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Rabbi Twerski story...."You love yourself"

 
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amother




OP
 

Post Sun, Feb 14 2021, 3:13 pm
I was listening to some of the brilliant thoughts and speeches from Rabbi Twerski this past week and he told the following story. A rebbe sees a man eating fish and asks him why he's eating fish. The man replies it's because he loves fish. The rebbe tells him that he took the fish out of water, killed and cooked it, and is now chewing and swallowing it. Of course it's not the fish he loves, but himself.


I've been stuck on this story since I heard it and it makes me sad. I've been applying it to so many situations in real life and it's awful. Here's one:


My older son is brilliant. He's a straight A student with a great personality. When we applied for high schools for him a few years ago we were greeted warmly. The yeshivos were welcoming and were eager to partner with us on his journey. They loved him! He had his choice of several yeshivos who were all eager for him to choose them. When my daughter applied to high school last year it was the opposite experience. We got waitlisted every time. We had to ask everyone we knew who might have some pull to beg them to accept her. And it got me thinking. Did the yeshivos love my son? I realize they didn't. They love themselves. They want quality boys because the students are a reflection of the yeshiva and top students make the yeshivos and administrators look good. The same yeshivos that were smiling at my son were slamming the door at weaker students who weren't a good asset to the yeshiva.

And sadly I realize that's what our children are. Assets. Some are better assets if they are top learners, have big yichus, or from wealthy families. If an applicant lacks all of those, they are a weak asset. Below average student, no family money, and not from a prestigious family? Why would we partner with you if we could get a better asset?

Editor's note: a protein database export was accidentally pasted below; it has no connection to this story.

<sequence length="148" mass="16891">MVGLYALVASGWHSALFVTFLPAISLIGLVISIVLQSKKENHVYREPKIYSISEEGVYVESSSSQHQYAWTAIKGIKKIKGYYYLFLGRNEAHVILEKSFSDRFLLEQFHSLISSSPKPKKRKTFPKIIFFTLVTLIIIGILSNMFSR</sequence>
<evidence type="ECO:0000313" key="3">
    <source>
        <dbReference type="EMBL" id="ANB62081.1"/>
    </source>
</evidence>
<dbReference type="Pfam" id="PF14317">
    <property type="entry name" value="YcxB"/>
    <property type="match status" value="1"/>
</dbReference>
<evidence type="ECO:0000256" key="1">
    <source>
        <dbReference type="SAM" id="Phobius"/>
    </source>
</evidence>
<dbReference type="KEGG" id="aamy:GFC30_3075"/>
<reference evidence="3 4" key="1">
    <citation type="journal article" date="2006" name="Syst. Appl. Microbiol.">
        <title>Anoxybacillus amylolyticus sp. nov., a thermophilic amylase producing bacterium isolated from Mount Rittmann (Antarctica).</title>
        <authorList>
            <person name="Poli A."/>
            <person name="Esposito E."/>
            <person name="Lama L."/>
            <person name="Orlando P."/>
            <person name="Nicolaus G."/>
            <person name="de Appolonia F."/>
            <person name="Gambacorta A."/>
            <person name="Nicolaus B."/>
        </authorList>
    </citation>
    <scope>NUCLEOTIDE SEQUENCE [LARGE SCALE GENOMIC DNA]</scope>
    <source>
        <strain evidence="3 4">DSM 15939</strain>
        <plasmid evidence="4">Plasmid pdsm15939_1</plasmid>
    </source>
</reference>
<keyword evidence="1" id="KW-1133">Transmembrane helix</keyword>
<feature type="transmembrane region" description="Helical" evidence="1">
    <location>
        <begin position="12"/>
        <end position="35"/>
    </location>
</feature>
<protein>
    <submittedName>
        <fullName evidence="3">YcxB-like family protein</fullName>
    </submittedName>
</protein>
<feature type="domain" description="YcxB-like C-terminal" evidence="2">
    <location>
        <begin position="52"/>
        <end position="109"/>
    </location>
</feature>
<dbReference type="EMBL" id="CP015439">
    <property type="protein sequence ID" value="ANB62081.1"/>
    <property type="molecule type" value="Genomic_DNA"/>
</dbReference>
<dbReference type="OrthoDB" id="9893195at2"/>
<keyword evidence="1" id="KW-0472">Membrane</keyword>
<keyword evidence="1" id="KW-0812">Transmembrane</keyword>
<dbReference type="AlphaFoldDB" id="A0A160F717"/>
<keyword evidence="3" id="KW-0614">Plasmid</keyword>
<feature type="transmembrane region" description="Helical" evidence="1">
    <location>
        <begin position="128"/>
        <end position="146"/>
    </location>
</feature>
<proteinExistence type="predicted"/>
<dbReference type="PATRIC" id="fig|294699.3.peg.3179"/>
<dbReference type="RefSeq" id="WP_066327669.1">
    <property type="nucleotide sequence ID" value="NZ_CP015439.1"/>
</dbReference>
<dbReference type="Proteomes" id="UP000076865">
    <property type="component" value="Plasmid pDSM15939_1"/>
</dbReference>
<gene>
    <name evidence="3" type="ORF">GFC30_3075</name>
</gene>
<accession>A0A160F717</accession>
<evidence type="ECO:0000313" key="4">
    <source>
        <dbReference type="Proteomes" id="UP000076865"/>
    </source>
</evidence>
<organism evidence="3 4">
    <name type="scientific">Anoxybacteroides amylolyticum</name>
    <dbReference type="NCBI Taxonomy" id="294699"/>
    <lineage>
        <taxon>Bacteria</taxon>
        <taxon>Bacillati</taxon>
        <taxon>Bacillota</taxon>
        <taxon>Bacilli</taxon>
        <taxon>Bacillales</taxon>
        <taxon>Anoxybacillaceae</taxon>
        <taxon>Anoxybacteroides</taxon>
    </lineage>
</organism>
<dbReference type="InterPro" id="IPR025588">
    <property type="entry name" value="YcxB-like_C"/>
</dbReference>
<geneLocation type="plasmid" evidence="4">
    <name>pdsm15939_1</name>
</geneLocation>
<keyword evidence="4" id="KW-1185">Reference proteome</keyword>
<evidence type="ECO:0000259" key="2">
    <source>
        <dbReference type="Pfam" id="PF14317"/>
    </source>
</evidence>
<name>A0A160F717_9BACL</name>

Is this way of thinking accurate? Am I missing something?
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proudmomma




 
 
 
 

Post Sun, Feb 14 2021, 3:22 pm
This is an accurate yet bleak depiction of our current yeshiva system. It wasn't always like this. After the Holocaust every Jewish child was a treasure! Many children from irreligious homes were accepted with open arms and went on to raise beautiful religious families. It's really sad how far we've fallen.
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amother




Mustard
 

Post Sun, Feb 14 2021, 3:29 pm
The way I see it, accepting the "best" bachurim is cheating. It's a way to manipulate stats without getting the job done.
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groisamomma




 
 
 
 

Post Sun, Feb 14 2021, 3:29 pm
amother [ OP ] wrote:
Is this way of thinking accurate? Am I missing something?


When I heard the story many years ago it made me think whether the things I wanted for my children was because I liked myself and wanted it to be good for my reflection and reputation but I guess we can choose to use the story to look outward at others and their failings, too.
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amother




Slateblue
 

Post Sun, Feb 14 2021, 3:37 pm
What an important story and insight. Thank you for sharing.
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amother




Yellow
 

Post Sun, Feb 14 2021, 5:56 pm
I think many of us, without realizing it, act as if our children are our assets or a reflection on us, the parents.

We want them to do well, get into good schools, find a nice spouse. For them. But also for us.

It's a constant necessity to remind ourselves that our child is his/her own person. We love them despite their faults. We love them despite their religious level. We love them despite their failures and despite how other people/entities/system value them or don't value them.
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